By Rachel Noll (email) | DOC Communications
August 15, 2020 was National Honey Bee Day, an annual celebration shared by beekeepers and beekeeping clubs and associations across the country.
According to the United States Department of Agriculture, three-fourths of the world’s flowering plants and about 35 percent of the world’s food crops depend on pollinators to reproduce.
In fact, the honey bee is responsible for $15 billion in U.S. agricultural crops each year. As stressors on honey bees and other pollinators increase, more and more Americans are investing in learning about and caring for honey bees.
The Sustainability in Prisons Project, a partnership between Washington Department of Corrections and The Evergreen State College, do their part to help rebuild the honey bee population. Currently, as part of this effort, 11 out of 12 of the state’s correctional facilities have a beekeeping program.
Cedar Creek’s Honey Bee Program
Cedar Creek Corrections Center is home to the oldest Washington State Corrections bee program. Although Cedar Creek does not currently have hives on-site, they plan to bring them back soon.
For now, Cedar Creek beekeepers, incarcerated individuals trained and certified in beekeeping, keep two hives on McNeil Island in Pierce County Washington. Not far from the site of the former McNeil Island Corrections Center. McNeil Island has been a near-perfect space to introduce honey bees as humans have very little footprint on the island now, wildlife are free to roam and fruit trees, flowers and blackberry brambles are abundant.
Ownership and management of the island is very complex, which inspires a high level of partnership and collaboration to ensure a successful program. Partners include a team of volunteers, expert beekeepers from the community, staff and administration from Cedar Creek, Washington Department of Fish and Wildlife, Washington Department of Natural Resources and Correctional Industries. Washington State Beekeepers Association via the Sustainability in Prisons Project staff at the Evergreen State College provides formal beekeeping education at Cedar Creek.
Laurie Pyne, leads the team of volunteer, expert beekeepers who teach formal beekeeping education classes at Cedar Creek and manage the bee program on McNeil Island.
“This has been a fabulous program,” Pyne said. “Being a part of this program positively changes the individuals participating… It makes me proud to see how far they have come.”
Each facility has a Corrections employee responsible for coordination and oversight of the program. At Cedar Creek, that person is Correctional Program Manager Jean Anderson.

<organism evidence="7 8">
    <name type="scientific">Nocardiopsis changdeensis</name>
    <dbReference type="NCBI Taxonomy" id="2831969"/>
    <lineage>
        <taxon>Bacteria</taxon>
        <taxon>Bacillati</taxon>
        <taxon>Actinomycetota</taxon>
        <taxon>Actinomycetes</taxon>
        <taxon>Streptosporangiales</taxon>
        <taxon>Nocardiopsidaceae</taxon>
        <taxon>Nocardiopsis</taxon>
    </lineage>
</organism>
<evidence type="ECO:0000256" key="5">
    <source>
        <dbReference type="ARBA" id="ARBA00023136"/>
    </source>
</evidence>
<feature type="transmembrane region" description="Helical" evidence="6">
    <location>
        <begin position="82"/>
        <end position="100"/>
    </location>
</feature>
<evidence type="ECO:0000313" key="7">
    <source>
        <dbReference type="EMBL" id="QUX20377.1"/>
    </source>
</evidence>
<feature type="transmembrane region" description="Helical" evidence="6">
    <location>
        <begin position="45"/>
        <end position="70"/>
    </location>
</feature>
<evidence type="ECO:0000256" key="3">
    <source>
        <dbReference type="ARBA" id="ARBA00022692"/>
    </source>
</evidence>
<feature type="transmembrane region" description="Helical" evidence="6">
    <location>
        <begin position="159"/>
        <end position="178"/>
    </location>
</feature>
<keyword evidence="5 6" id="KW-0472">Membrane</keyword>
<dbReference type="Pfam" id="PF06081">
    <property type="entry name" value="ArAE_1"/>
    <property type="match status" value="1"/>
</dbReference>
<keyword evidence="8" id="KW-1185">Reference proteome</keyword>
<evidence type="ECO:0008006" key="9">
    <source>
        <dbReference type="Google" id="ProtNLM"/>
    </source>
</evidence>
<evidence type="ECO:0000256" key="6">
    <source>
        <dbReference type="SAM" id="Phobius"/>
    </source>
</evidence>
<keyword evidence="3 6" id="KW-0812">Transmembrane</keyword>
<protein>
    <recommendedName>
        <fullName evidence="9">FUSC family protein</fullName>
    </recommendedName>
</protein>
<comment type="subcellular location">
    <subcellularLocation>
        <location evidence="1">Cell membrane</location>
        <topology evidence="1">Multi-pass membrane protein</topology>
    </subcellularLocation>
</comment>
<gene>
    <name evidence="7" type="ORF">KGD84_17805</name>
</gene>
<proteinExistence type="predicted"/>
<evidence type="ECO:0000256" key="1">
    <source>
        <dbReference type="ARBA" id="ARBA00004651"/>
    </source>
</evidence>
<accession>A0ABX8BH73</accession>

“Programs like this are important,” Anderson said. “Not just for the benefits of giving back, but because this is a valuable skill and career they can take with them on release.”
Clallam Bay’s Bee Program
At Clallam Bay Corrections Center, Classification Counselor Faye Nicholas, manages the bee program. She has long been an advocate for the program, but it is only since starting the program at Clallam Bay that she received experience as a beekeeper. Once Nicholas became responsible for the program, she chose to take the classes alongside the incarcerated individuals.
Now Nicholas is able to manage the incarcerated beekeepers from a place of knowledge, and supervises their interactions with the hives. Recently, Nicholas said, the beekeepers have been concerned about one of their four hives. They check in on the bees regularly, and they quickly notice when something does not seem right. They quickly determined that the queen had either died, or left the hive.
A solution to this, Nicholas said, can be combining eggs from one hive into the other, in hopes that a queen will hatch from the added eggs. The beekeepers performed the transfer and performed routine checks on the other hives.
Chad, an incarcerated beekeeper at Clallam Bay, shared that he cares about the bees and becomes concerned if something doesn’t seem right. Their program has “donated three swarms to nature” meaning they abandoned the hive box and went to create a new one elsewhere.
“At first, I was disappointed,” said Chad. “I got attached to them, but then I realized we were doing even more good by letting them go.”
Chad has been with the program since it began six years ago. He now teaches several classes to other incarcerated individuals, including new beekeepers joining the program. He states that being able to share the excitement, and feel a sense of purpose while doing so is very rewarding.
Another beekeeper at Clallam Bay, Alex agrees that the beekeeping program helps to provide a sense of purpose.
“I was a little bit scared at first,” Alex said. “But the first time I opened a hive and looked at the pattern of the eggs, it felt magical.”
Alex went on to say that he enjoys telling his friends and family about the importance of bees and likes to help others tackle their own bee-related fear.
Statewide COVID-19 Impacts
With the restrictions in place due to COVID-19, a few programs have moved their hives off-site; they are temporarily hosted by expert, partner beekeepers in the community. Other programs, like Clallam Bay, have shifted to peer-led education, and as a result can manage for now as a self-supported program.
A sense of purpose, the ability to change lives and a chance to help the environment are overwhelming themes when speaking to Corrections staff and individuals incarcerated in Corrections facilities, involved in the beekeeping program. Together, staff and incarcerated beekeepers are able to learn together and find a purpose in the important work they are doing.
More information on the statewide beekeeping programs in correctional facilities can be found here